Tuesday, October 20, 2009

Excerpt: When Grandpa Knew Me

“Activity is the key to longevity.” That’s what my grandpa always said. Once, when I asked him what he meant, he smiled and told me his secret.

“The secret of life, kiddo, is staying busy. If you want to live to be a hundred, you can’t just sit around doing nothing when you could be doing something useful. Sitting turns good brains and strong bodies to mush. Activity is what keeps us young.” I could tell Grandpa believed it, so I believed it too.

Each time we were together, Grandpa reminded me of his secret. I never got tired of hearing it. It was like our own special rule – busy is better.

When I was five, Grandpa taught me how to ride a horse, and then we rode together. I always got to ride Grandpa’s horse, Fancy, because she was the best kid-horse. When I got bigger, I helped Grandpa haul hay and fix fences, and I always held the gate for him.

At my T-Ball games, it was always Grandpa who cheered the loudest. I could hear him from all the way out in right field. Then, after every game, we’d eat steak sandwiches together. I always ate mine with just ketchup. Grandpa said steak sandwiches are good for a person’s get-up-and-go.

In summertime we found sparkly mountain lakes together, and Grandpa taught me to fish. He said I was a super-quick learner, just like my mom. We always caught fish. Then, we cooked whatever we caught on the campfire Grandpa made for us. We ate them right there, sizzling hot and delicious.

After the first big winter snow, we piled into Grandpa’s Chevy truck and drove to the biggest and best snow-hill ever. Then, we spent all day sledding down that slippery giant. When we finally got to the bottom, Grandpa drove us back up to the top, because it was too far to walk – that’s how big the hill was. Sometimes we weren’t sure the truck would make it to the top, even with four-wheel drive, but Grandpa never doubted.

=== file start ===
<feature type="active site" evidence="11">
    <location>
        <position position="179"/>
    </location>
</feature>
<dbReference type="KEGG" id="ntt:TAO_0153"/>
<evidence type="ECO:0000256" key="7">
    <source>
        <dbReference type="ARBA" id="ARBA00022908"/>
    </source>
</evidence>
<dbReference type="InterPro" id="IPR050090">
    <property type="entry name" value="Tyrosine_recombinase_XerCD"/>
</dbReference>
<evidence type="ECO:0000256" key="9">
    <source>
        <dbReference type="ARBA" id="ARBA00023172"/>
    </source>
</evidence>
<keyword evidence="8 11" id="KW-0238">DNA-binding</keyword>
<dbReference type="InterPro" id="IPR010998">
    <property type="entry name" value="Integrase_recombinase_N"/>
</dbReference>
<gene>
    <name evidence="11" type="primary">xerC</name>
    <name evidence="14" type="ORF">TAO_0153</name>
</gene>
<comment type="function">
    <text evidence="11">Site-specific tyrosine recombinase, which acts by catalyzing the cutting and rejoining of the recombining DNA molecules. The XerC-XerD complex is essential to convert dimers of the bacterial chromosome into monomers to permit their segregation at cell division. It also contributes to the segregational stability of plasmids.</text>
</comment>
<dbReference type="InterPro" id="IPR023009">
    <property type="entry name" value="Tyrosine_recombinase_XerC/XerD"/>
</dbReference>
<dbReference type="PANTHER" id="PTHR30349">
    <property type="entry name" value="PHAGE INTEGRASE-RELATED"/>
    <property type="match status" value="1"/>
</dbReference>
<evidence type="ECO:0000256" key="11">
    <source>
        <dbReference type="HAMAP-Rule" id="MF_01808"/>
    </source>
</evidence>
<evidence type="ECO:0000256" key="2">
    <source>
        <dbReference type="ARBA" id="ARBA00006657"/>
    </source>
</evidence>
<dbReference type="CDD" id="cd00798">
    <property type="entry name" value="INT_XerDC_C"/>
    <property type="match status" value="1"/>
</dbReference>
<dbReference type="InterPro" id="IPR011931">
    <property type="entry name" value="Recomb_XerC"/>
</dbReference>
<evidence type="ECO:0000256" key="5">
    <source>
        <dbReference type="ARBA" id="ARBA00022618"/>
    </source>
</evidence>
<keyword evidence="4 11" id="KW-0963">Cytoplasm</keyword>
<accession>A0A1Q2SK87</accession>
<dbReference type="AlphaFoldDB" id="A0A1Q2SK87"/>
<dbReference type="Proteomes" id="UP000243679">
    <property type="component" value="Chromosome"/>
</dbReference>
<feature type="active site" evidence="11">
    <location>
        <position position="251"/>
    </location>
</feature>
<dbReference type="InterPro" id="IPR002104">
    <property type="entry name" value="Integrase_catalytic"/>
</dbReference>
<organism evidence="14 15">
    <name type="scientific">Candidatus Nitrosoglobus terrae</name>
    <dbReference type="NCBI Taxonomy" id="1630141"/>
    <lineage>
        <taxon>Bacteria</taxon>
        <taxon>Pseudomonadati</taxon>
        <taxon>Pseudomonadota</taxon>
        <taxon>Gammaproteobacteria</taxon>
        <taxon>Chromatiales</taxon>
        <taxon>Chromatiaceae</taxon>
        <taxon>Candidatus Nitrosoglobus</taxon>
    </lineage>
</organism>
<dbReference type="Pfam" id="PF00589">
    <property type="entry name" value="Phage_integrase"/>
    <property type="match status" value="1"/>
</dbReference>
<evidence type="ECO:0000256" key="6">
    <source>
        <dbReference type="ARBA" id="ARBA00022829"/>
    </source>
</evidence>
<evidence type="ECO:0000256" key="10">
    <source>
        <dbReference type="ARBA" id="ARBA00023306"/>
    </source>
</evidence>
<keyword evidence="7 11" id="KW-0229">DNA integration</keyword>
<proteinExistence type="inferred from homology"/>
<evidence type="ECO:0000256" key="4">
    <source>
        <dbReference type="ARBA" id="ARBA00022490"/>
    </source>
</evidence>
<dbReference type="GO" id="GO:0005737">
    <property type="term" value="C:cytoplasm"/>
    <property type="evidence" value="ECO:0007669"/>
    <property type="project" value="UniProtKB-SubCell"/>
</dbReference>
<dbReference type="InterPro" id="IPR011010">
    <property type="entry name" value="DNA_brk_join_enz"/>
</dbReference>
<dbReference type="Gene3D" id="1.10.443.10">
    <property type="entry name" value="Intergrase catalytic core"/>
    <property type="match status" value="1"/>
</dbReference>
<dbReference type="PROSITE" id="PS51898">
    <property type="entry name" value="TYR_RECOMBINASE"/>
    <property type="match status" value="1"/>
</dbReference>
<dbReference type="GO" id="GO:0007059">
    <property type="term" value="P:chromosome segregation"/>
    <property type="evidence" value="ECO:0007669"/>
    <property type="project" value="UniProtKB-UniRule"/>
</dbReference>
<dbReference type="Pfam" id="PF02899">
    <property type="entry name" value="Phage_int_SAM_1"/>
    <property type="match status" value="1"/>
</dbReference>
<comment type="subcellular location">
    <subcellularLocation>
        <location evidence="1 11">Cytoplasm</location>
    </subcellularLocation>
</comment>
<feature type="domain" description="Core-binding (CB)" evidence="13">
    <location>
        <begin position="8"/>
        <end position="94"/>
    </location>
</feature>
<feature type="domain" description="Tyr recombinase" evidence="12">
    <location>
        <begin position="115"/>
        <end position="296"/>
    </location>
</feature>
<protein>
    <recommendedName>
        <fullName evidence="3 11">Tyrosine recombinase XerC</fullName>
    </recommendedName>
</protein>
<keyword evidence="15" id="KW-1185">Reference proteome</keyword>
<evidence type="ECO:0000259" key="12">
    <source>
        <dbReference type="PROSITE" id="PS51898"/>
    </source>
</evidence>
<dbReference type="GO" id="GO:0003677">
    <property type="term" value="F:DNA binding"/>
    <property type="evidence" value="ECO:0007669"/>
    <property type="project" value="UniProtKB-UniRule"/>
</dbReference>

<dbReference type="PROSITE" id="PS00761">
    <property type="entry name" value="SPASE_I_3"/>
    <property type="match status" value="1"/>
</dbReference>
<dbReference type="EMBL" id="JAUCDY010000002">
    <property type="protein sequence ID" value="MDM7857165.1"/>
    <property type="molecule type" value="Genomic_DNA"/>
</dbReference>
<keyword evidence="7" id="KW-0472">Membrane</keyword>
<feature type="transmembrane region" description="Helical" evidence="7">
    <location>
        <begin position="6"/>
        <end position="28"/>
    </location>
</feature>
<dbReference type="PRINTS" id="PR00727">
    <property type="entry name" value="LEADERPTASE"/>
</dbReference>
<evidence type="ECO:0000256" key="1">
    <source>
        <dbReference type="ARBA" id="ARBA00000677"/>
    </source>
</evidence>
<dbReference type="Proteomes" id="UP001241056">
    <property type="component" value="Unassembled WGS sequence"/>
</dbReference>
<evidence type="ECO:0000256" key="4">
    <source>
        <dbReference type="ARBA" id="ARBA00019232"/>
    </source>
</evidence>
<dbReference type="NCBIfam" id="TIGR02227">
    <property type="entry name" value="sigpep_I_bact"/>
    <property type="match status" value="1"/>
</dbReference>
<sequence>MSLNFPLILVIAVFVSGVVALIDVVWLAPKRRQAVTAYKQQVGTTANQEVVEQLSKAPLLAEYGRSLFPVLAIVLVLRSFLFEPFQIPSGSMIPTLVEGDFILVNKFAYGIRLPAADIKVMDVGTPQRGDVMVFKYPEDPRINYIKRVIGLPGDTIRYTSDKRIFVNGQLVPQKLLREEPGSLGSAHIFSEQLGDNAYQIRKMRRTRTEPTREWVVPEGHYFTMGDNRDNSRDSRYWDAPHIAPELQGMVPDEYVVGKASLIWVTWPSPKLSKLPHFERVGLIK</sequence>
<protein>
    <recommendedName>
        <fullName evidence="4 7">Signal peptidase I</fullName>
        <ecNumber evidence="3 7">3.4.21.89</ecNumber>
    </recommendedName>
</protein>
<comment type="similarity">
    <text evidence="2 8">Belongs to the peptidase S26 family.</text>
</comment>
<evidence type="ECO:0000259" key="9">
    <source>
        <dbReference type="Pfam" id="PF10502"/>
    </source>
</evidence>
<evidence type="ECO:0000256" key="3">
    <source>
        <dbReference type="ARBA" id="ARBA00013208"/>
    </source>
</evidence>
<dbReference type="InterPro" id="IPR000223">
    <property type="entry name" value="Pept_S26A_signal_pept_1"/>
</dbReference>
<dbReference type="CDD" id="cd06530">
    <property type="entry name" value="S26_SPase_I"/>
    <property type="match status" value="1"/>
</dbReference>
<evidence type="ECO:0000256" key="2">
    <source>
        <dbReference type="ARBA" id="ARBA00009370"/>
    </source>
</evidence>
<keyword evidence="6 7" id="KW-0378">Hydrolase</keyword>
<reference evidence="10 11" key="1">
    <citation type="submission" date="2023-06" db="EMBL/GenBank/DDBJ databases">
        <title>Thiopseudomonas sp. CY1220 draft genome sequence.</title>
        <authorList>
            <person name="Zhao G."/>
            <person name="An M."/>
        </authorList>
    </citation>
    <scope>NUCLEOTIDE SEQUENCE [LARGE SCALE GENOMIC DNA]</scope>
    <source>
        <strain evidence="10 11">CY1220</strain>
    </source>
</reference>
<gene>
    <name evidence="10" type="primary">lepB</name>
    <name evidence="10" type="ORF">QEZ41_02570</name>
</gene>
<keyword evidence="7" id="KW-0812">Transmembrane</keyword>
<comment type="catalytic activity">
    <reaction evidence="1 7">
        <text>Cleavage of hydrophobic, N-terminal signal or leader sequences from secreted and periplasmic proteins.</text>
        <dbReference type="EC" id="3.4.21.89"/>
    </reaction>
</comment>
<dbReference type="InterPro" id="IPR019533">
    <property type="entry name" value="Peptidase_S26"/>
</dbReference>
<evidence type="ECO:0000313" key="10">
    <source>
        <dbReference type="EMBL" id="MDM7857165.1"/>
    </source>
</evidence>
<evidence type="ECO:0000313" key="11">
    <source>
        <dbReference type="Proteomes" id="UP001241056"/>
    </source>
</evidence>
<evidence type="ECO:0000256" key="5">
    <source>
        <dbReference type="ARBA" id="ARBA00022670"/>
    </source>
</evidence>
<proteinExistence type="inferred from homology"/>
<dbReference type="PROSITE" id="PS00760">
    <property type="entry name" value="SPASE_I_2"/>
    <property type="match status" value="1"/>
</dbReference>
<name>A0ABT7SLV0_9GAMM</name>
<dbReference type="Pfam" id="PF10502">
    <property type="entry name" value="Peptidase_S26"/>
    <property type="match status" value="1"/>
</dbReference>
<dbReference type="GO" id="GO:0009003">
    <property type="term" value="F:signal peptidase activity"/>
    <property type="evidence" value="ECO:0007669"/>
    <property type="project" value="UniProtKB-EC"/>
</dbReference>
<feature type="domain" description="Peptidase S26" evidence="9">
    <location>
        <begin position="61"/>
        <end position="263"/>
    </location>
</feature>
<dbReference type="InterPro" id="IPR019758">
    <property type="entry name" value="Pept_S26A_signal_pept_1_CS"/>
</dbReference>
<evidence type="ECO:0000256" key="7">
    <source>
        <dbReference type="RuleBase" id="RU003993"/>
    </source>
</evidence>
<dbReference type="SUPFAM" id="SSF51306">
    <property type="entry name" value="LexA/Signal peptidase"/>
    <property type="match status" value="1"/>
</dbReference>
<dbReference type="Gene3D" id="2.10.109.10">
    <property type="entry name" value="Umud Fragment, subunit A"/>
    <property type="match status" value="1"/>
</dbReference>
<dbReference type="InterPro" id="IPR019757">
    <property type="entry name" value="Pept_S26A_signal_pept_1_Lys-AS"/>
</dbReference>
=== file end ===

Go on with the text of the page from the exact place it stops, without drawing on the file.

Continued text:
If the weather was bad outside, that didn’t stop me and Grandpa. We just played board games all day and ate lots of junk food, while Grandma pretended we were going to make ourselves sick. Grandpa said it’s a grandma’s job to act worried. I don’t think she was too worried, though, ‘cause she still made us oatmeal cookies - every time.

No matter what, Grandpa always had something for us to do. We never sat still for long before he’d say, “Well, activity is the key to longevity - so let’s get moving.” Then, we were up and busy again. But that was when Grandpa still knew me - before he started to forget.

Friday, October 2, 2009

It begins...

Two days ago my family was sitting in the living room following dinner. My husband was working on his computer, I was reading (of course), and the kids were beginning their homework. Suddenly, my second grader jumped up and loudly exclaimed, "Oh! I forgot to tell you!"

My husband's head snapped up, and visions of unsigned permission slips, missed parent/teacher meetings, and overdue library books rolled through my mind. We looked at each other, communicating silently as only parents can do. Uh-oh...what now?

Seeing the expressions on our faces, Scott worked quickly to soothe us. "No. No. It's nothing bad! I just have something in my pocket to show you!"

Sean and I relaxed visibly. Scott pulled out a tiny scrap of paper and carefully unfolded it. Then, he proudly handed it to me. "I got it from Ariana!"

Written in tiny, penciled letters were the words, "I love you." Under the words was a small, misshapen heart. Relieved, I laughed out loud and passed the scrap of paper to my husband.

He smiled. He shook his head. He told me, "It begins."
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